In our last blog, I talked about The Expert’s Trap. That’s not all you have to watch out for; there’s an Expert’s Curse too.

As we advance in our careers and become experts, we learn the knowledge and skills and gain the experience necessary to excel in our jobs. However, as we develop our expertise, we risk falling into the trap of the expert’s curse. We forget what it was like not to know, making it challenging to impart our expertise to others.

The Phenomenon of the Expert’s Curse

The expert’s curse (sometimes known as ‘the curse of knowledge) is a phenomenon where experts have difficulty sharing and transferring their knowledge to others. Experts have acquired so much knowledge that they no longer know what it was like before they had it and can’t recall how they learned it. They have developed unconscious competence, which means they can perform tasks automatically. That makes it challenging for them to break down complex concepts and teach them to others in a way that is easy to understand.

As Masters, we will share our knowledge and experience with others in ways that, as experts, we may not have felt were necessary. In my book “Intentional Mastery”, I describe how sharing insights and skills is at the heart of true mastery. That can’t be done unless you break the Expert’s Curse. When we struggle to explain complex concepts, we need to do more work around understanding how we do things. We can never assume that others have the same level of knowledge as us. That struggle can lead to frustration for us and those we are trying to teach.

Reacquainting Ourselves with the Learning Process

We need to remember what it was like not knowing and understand the struggles of learning. If we can identify the knowledge, skills, and experience we use unconsciously, we can make them conscious again. Then we can pass them on.

One way to do this is by engaging in deliberate practice. Deliberate practice is a technique where we break down complex skills into small parts and practice them individually. By doing this, we can identify the specific knowledge and skills that someone learning will need to improve. We can also engage in reflective practice, evaluating our performance, recognising the contexts in which that performance can happen, and identifying improvement areas.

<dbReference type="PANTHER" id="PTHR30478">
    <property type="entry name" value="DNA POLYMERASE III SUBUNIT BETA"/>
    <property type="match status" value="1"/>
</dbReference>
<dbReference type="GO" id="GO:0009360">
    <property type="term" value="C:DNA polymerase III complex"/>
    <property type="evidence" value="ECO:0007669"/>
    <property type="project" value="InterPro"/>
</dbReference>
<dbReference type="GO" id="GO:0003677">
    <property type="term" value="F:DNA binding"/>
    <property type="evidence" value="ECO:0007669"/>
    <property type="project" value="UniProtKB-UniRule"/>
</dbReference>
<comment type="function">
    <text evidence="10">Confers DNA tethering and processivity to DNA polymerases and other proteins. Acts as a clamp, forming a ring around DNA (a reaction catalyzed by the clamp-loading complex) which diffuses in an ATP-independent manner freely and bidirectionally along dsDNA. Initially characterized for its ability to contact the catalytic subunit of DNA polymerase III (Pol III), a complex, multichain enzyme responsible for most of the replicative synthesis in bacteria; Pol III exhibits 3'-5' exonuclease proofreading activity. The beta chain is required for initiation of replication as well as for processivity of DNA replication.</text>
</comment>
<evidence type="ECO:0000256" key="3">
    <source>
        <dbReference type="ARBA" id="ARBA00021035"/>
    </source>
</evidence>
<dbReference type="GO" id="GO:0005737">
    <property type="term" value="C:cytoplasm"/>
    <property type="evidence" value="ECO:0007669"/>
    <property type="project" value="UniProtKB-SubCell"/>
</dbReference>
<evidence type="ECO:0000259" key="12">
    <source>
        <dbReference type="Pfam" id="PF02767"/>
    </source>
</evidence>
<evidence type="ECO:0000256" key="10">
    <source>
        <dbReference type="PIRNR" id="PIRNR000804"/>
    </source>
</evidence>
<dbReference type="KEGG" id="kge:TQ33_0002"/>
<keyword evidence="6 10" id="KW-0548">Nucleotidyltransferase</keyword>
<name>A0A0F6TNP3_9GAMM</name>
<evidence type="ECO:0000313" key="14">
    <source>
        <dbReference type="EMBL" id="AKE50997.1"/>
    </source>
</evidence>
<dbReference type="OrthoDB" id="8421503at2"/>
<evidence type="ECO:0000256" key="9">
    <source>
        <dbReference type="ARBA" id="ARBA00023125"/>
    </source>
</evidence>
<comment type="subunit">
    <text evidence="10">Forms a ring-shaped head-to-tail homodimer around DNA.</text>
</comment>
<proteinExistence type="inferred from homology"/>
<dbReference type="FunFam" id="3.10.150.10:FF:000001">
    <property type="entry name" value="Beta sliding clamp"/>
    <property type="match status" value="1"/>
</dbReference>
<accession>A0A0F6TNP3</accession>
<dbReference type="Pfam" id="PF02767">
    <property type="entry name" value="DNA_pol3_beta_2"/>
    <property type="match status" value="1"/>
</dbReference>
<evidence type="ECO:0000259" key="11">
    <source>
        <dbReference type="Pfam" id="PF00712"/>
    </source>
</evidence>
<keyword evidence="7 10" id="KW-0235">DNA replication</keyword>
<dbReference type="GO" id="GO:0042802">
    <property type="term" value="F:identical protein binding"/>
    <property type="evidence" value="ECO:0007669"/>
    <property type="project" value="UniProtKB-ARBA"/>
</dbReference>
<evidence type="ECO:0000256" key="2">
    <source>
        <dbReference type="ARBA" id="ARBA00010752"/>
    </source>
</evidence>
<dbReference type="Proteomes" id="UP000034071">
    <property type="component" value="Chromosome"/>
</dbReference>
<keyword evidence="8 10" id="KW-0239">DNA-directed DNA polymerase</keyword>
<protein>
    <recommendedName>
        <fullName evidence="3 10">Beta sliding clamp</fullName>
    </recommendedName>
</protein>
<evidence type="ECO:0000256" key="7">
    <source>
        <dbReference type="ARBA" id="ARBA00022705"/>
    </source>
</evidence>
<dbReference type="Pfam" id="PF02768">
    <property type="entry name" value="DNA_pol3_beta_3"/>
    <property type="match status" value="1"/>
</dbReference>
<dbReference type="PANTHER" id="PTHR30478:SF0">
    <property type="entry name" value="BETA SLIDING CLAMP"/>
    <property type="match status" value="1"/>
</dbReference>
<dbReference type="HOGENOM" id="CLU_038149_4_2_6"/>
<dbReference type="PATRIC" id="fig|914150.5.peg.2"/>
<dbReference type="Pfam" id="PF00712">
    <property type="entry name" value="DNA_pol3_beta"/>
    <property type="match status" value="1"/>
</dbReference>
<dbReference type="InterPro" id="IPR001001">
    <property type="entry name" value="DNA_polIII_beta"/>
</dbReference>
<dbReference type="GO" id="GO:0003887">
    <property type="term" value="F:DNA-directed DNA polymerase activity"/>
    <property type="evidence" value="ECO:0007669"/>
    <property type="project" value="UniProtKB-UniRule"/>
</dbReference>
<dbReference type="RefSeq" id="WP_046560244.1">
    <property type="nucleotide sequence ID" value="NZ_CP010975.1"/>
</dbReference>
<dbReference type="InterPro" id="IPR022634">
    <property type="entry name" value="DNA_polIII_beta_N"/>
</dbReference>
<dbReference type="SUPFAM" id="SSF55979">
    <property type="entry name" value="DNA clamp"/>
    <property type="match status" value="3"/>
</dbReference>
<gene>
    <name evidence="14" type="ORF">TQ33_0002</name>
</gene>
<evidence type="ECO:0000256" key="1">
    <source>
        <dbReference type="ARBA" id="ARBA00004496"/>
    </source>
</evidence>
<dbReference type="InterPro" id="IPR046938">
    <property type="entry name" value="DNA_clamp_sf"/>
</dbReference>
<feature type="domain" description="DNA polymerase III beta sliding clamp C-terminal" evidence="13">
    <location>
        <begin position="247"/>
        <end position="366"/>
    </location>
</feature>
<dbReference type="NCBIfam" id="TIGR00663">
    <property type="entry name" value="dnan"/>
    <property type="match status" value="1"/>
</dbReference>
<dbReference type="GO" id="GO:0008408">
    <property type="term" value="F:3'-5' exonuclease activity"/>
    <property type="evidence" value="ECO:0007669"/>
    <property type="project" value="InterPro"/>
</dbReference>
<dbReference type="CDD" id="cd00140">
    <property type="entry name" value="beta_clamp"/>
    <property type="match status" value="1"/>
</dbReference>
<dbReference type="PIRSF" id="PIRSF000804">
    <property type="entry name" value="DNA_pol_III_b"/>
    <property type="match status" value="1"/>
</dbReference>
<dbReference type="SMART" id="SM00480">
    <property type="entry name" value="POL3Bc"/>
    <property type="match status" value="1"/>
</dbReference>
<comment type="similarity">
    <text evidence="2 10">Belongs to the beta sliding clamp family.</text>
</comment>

Developing Communication Skills

We also need to develop our communication skills. We need to make the complex simple and the difficult easy. Our experience will give us examples, and our mastery will show us suitable analogies and examples to illustrate our points.

We also need to be aware of our language when communicating with others. Experts can use jargon and unfamiliar technical terms, and masters simplify. Masters also recognise where someone is on the journey of mastery. They provide knowledge to the explorers, hone novices’ skills, share experience with practitioners and explore insights with experts.

Overcoming the Expert’s Curse

In conclusion, the expert’s curse is a natural phenomenon that affects many experts in various fields. To overcome it, we need to remember what it was like not to know and reacquaint ourselves with the learning process. We also need to develop our communication skills and be aware of the language we use. Doing this allows us to make the unconscious competence conscious again and pass on our expertise to others.

As masters, we are responsible for sharing our knowledge and experience with others. It can be frustrating when we struggle to do so, but overcoming the expert’s curse can make us better teachers and mentors. By reacquainting ourselves with the learning process, developing our communication skills, and adopting a growth mindset, we can break down complex concepts and make them accessible to others.


  1. mark lee

    Great blogs William. May I offer another variation of the Expert’s curse? There may be another word to fit this but I experienced it many times in my previous career as a specialist tax adviser.

    I sometimes felt that my clients lost out because I knew too much. I understood some tax rules better than typical general practitioner accountants. This led to me discouraging clients from doing things that might have reduced their tax bills.

    Less expert advisers were unaware of the risks – and there was often no come back because HMRC never became aware of the clients’ actions (that I would have discouraged).

    So the less expert advisers were able to reduce the tax paid by clients (through naivety and inexperience).compared to the tax those clients would have paid had their advisers been more experienced and expert.

    • William Buist

      An interesting dilemma Mark and one I see sometimes too. It’s not really part of this curse, but you describe a very real issue.

      The clients that get the less informed advice may be slightly less taxed but they are carrying the worst sort of risk. Risks that you know about can be mitigated, risks you are blind to, or assume aren’t there tend to be the ones that bite eventually. That’s why I always recommend taking advice from the most informed you can afford.


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